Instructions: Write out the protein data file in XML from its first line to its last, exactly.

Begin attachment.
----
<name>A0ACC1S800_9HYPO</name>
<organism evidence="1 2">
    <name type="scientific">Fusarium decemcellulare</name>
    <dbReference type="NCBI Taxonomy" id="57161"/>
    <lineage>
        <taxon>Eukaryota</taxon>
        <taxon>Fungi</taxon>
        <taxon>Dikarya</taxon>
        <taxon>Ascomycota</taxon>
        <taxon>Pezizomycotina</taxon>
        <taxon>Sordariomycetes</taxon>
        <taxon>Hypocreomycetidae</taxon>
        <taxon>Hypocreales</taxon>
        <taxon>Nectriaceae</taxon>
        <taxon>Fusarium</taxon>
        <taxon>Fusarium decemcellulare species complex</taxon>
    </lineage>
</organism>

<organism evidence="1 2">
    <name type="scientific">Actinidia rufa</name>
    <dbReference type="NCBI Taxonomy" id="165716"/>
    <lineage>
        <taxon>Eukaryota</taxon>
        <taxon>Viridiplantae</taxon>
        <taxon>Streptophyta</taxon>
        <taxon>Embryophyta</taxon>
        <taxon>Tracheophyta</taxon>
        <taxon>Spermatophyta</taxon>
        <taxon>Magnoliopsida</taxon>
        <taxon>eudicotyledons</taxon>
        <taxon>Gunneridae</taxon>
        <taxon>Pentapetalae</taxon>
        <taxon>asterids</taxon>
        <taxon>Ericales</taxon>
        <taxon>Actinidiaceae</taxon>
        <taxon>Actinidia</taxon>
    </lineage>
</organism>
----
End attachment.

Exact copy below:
<name>A0ACC1S800_9HYPO</name>
<organism evidence="1 2">
    <name type="scientific">Fusarium decemcellulare</name>
    <dbReference type="NCBI Taxonomy" id="57161"/>
    <lineage>
        <taxon>Eukaryota</taxon>
        <taxon>Fungi</taxon>
        <taxon>Dikarya</taxon>
        <taxon>Ascomycota</taxon>
        <taxon>Pezizomycotina</taxon>
        <taxon>Sordariomycetes</taxon>
        <taxon>Hypocreomycetidae</taxon>
        <taxon>Hypocreales</taxon>
        <taxon>Nectriaceae</taxon>
        <taxon>Fusarium</taxon>
        <taxon>Fusarium decemcellulare species complex</taxon>
    </lineage>
</organism>

<organism evidence="1 2">
    <name type="scientific">Actinidia rufa</name>
    <dbReference type="NCBI Taxonomy" id="165716"/>
    <lineage>
        <taxon>Eukaryota</taxon>
        <taxon>Viridiplantae</taxon>
        <taxon>Streptophyta</taxon>
        <taxon>Embryophyta</taxon>
        <taxon>Tracheophyta</taxon>
        <taxon>Spermatophyta</taxon>
        <taxon>Magnoliopsida</taxon>
        <taxon>eudicotyledons</taxon>
        <taxon>Gunneridae</taxon>
        <taxon>Pentapetalae</taxon>
        <taxon>asterids</taxon>
        <taxon>Ericales</taxon>
        <taxon>Actinidiaceae</taxon>
        <taxon>Actinidia</taxon>
    </lineage>
</organism>